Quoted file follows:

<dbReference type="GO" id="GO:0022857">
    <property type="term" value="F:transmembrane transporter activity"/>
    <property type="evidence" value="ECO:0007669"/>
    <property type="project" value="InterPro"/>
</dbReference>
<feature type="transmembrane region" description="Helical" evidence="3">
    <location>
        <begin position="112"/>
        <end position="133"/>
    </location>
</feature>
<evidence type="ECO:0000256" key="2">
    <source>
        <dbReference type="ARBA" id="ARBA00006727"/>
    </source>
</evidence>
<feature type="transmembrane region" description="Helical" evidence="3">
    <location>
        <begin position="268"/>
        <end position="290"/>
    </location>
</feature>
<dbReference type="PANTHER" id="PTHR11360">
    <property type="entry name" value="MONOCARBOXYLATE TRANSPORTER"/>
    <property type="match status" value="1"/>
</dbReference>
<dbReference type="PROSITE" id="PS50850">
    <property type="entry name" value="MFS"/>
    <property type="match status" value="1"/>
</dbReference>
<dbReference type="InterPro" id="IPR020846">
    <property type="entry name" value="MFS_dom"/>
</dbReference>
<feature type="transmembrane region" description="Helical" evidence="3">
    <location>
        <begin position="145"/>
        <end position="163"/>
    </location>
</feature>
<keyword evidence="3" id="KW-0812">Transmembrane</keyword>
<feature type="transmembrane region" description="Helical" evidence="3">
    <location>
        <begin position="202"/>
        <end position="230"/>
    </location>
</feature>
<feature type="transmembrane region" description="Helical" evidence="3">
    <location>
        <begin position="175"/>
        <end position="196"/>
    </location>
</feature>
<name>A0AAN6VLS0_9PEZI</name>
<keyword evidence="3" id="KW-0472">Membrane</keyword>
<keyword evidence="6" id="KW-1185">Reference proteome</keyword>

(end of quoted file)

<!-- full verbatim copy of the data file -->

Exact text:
<dbReference type="GO" id="GO:0022857">
    <property type="term" value="F:transmembrane transporter activity"/>
    <property type="evidence" value="ECO:0007669"/>
    <property type="project" value="InterPro"/>
</dbReference>
<feature type="transmembrane region" description="Helical" evidence="3">
    <location>
        <begin position="112"/>
        <end position="133"/>
    </location>
</feature>
<evidence type="ECO:0000256" key="2">
    <source>
        <dbReference type="ARBA" id="ARBA00006727"/>
    </source>
</evidence>
<feature type="transmembrane region" description="Helical" evidence="3">
    <location>
        <begin position="268"/>
        <end position="290"/>
    </location>
</feature>
<dbReference type="PANTHER" id="PTHR11360">
    <property type="entry name" value="MONOCARBOXYLATE TRANSPORTER"/>
    <property type="match status" value="1"/>
</dbReference>
<dbReference type="PROSITE" id="PS50850">
    <property type="entry name" value="MFS"/>
    <property type="match status" value="1"/>
</dbReference>
<dbReference type="InterPro" id="IPR020846">
    <property type="entry name" value="MFS_dom"/>
</dbReference>
<feature type="transmembrane region" description="Helical" evidence="3">
    <location>
        <begin position="145"/>
        <end position="163"/>
    </location>
</feature>
<keyword evidence="3" id="KW-0812">Transmembrane</keyword>
<feature type="transmembrane region" description="Helical" evidence="3">
    <location>
        <begin position="202"/>
        <end position="230"/>
    </location>
</feature>
<feature type="transmembrane region" description="Helical" evidence="3">
    <location>
        <begin position="175"/>
        <end position="196"/>
    </location>
</feature>
<name>A0AAN6VLS0_9PEZI</name>
<keyword evidence="3" id="KW-0472">Membrane</keyword>
<keyword evidence="6" id="KW-1185">Reference proteome</keyword>